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Not content with deporting the recently released political prisoners, the Cuban government is now expelling from his land the exhumed remains of Orlando Zapata Tamayo. The procedure has been the same: make life impossible for the family and offer them the tantalizing solution of exile. They repeat, in this way, the well-known recipe of launching the pack against defenseless people in order to appear themselves, at the perfect moment, to save them from the irate claws of their front line troops disguised as “angry people.”

The foreign press accredited in Cuba, eager for their reports to lead the news, will enjoy the privilege of interviewing the martyr’s mother at the airport to confirm the falsehood that, ultimately, all the fuss was just for this. With the intention of organizing this scene, unauthorized people have assured Reina Tamayo that everything is already arranged for her to travel to the United States, when in fact the Interest Section of this country hasn’t even received a formal request for the visa.

Representatives of the Cuban Catholic Church collaborated in the task of persuading Orlando’s mother that everything was ready to end the ordeal that the political police had condemned her to: facing the organized pickets — Sunday after Sunday — who prevent her from going to the cemetery and the temple of Banes. They absolved her of continuing her sacrifice, pardoned her sins, and showed her that the path to her cross led in the opposite direction. The day of the exhumation will be the one year anniversary of the beatification of Padre Olallo, and also one year since, in a punishment cell in Kilo 7 Prison in Camaguey, Zapata Tamayo chose immolation over submission.

Time will pass, and one day we will receive, as if we earned it, what remains by then of the inconvenient corpse of this man, who left not a single memorable phrase in writing, nor was he the leader of anyone, but he made us ashamed of our daily cowardice.

Last weekend I conducted an interview with Guillermo Fariñas, which can be read shortly in the journal Coexistence. Among the questions that might become old news by the time the conversation is published, is this one which I am putting here on my blog. I share Fariñas’ optimism and apprehensions on this subject, and consider it a topic of enormous importance, because the release from prison of the final opponent would mark a milestone on the path to a claim we have made so many times: Let differences be decriminalized!

Reinaldo Escobar: With only a few days left to comply with the government’s promise to release all the prisoners from the Black Spring, there are still 13 of them behind bars. They are those who have declared their intention not to leave the country. What is your point of view on this situation?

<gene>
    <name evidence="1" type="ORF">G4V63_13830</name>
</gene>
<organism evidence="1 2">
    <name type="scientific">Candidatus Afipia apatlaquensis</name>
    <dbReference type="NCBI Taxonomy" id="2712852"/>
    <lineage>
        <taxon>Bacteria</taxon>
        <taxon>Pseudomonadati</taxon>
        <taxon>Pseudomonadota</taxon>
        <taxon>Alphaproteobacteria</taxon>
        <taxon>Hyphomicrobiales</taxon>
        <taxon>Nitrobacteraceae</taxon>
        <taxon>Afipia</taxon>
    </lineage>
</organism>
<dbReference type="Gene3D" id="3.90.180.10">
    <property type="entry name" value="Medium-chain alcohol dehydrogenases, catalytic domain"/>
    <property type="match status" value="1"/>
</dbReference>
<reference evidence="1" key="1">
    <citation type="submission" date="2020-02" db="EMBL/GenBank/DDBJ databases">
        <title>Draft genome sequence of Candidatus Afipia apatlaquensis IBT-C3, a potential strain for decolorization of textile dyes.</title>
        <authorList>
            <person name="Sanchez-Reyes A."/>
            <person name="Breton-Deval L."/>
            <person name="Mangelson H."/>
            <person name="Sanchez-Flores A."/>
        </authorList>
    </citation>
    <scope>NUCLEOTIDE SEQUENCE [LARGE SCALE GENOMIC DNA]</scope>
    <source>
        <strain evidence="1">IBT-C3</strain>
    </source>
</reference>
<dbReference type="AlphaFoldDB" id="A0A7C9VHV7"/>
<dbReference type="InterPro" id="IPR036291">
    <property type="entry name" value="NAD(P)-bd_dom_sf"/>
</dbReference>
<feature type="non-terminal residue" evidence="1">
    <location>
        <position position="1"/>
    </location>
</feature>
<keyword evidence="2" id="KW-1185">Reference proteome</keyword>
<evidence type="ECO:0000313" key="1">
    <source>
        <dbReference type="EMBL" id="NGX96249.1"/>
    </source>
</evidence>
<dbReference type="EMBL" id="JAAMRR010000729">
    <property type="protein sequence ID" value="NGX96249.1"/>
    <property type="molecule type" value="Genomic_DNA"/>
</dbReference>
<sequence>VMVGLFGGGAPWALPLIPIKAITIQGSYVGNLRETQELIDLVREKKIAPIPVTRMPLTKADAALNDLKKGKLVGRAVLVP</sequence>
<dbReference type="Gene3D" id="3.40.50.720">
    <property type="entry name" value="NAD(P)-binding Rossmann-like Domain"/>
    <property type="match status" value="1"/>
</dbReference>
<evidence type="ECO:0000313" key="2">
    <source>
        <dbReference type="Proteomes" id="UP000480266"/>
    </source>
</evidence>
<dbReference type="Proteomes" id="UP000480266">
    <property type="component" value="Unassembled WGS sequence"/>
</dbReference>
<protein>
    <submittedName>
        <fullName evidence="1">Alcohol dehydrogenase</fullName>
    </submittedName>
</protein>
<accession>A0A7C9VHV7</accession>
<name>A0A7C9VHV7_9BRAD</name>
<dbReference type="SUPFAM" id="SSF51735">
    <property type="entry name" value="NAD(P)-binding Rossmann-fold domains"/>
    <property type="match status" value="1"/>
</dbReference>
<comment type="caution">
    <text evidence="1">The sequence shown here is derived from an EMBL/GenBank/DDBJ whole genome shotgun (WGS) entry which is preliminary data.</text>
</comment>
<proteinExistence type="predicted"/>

Guillermo Fariñas: With regards to the thirteen still in prison today, I would like to abuse your time and mention all of their names. They are: José Daniel Ferrer García, his brother Luis Enrique, Pedro Argüelles Morán, Librado Hilario García, Angel Moya Acosta, Diosdado González Marrero, Félix Navarro Rodríguez, Iván Hernández Carrillo, Guido Sigler Amaya, Eduardo Díaz Fleitas, Héctor Maseda Gutiérrez, Arnaldo Ramos Lausurí and Oscar Elías Gonzalez Biscet.

With regards to these people, all variables are possible, especially now that the European Union decided not to lift their Common Position with respect to Cuba which, from my point of view, was one of the government’s objectives for these releases. I’m going to risk telling you that I am hopeful they will be released from prison even though they do not want to leave the country. The Government is already aware that if they do not fulfill their promise, at least six of these thirteen will declare themselves on hunger strike as of November 10. That is, they will give the government 72-hours grace to comply with the offer, and if it is not met, they are going to take a stand along with some wives and other opponents.

I have the impression that the authorities are going to do everything possible to avoid an international scandal putting Cuba back in the public spotlight. I am hopeful, but I do not forget that the exercise of power, over more than fifty years, creates a sense of arrogance that at times makes those who want to exercise absolute power in this way lose track of reality.

Link to Original Blog in Spanish

Please help translate

Reinaldo Escobar (1947), an independent journalist since 1989, writes from Cuba where he was born and continues to live. He received his degree in Journalism from the University of Havana in 1971 and subsequently worked for different Cuban publications. His articles can be found in various European publications, and in the digital magazines "Cuba Encuentro" and "Contodos."

Desde Aquí/From Here is a personal undertaking born from the need to write about those topics that fill my head every day but that cannot find a space in the official Cuban media.

reinaldoescobar@desdecuba.com

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